Without even considering supply and demand, it seems to me that if many women want to become actresses, then directors/casting agents would have the pick of the litter - and in general, actresses would be better than actors. IOW, for the same amount of money, a film could hire a better actress than actor.

Then again, maybe the plethora of potential actresses confuses the choice and makes it harder - not easier - to find the good one.

Price is a number indicating the terms of trade. That's all. It is not the cause of good quality. When people conclude that a high price signals good quality, they are confusing correlation and causation.

How is this relevant to the quality of actors and actresses? At issue is how anyone can discern anything.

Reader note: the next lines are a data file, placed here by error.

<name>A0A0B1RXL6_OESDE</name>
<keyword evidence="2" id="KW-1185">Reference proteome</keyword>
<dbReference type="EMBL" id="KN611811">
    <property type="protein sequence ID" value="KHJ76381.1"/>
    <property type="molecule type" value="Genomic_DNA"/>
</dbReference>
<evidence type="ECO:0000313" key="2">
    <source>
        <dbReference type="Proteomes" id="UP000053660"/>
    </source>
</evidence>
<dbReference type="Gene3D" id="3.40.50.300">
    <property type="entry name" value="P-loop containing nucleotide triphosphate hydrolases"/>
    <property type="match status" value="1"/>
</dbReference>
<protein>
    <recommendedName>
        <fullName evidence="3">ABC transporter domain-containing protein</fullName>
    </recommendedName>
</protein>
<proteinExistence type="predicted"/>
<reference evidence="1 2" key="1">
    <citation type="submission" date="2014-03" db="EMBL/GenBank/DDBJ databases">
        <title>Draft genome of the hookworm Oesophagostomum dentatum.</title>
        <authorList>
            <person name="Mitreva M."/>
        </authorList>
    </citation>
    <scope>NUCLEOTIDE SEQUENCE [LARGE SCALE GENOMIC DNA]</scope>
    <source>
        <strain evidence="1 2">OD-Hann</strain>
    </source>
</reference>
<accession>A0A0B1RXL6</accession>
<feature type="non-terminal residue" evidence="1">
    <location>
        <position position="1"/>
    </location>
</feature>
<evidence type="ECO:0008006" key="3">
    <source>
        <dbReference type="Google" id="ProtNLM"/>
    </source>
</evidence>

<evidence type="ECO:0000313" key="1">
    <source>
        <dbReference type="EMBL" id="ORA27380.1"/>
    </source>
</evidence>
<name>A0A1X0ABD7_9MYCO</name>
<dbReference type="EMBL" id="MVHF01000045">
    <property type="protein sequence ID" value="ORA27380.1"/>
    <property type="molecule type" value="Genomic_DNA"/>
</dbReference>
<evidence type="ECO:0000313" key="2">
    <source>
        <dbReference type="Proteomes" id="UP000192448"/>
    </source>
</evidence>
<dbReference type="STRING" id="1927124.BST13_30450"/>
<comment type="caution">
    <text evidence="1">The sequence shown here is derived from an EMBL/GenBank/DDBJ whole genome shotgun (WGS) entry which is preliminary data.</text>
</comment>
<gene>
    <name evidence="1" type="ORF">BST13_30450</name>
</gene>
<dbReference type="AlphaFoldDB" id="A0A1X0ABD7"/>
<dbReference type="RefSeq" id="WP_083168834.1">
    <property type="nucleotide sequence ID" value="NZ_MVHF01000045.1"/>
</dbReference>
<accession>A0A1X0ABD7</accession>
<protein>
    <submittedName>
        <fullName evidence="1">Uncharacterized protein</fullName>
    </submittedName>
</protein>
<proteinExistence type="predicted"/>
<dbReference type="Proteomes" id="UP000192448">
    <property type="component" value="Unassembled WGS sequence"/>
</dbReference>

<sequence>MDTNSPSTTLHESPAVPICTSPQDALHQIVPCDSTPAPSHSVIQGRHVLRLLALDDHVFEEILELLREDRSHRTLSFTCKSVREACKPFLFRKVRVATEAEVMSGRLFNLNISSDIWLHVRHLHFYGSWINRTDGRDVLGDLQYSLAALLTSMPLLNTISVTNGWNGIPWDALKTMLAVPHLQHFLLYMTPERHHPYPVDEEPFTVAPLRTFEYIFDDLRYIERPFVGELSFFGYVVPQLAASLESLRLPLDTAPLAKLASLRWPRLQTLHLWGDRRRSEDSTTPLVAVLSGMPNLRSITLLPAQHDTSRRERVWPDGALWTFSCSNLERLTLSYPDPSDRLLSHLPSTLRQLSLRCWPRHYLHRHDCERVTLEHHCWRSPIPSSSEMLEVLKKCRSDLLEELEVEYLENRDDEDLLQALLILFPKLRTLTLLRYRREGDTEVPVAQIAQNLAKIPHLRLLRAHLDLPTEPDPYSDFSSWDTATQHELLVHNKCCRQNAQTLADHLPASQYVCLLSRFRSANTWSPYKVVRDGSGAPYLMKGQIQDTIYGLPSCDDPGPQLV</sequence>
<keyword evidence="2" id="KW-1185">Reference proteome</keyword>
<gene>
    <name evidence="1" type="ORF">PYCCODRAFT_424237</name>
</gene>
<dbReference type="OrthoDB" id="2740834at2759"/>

BTW, it also seems to me that Marlene Dietrich, Ingmar Bergman, Simone Signoret, Vivien Leigh, Clara Bow, Bette Davis, Joan Crawford - to name a few examples - could all raise an eyebrow in a way that modern actresses only pretend to do. It takes an ego to be a good actor. Modern actresses have ambition and want attention but they lack ego. Dunno.

As for writers, Nora Ephron is a flaccid version of Anita Loos.

I'm often perplexed that while there are indeed female writers and directors, they seem largely involved in projects that seem destined for obscurity ("art-house movies," indie films, "special interest"...) and those that are more mainstream seem to be in large measure "girl stuff"-- romantic comedies or junk aimed at teenaged girls. Maybe female writers and directors are interested in making non-mainstream stuff and junk for teenaged girls. Or, maybe there's some sexism at work.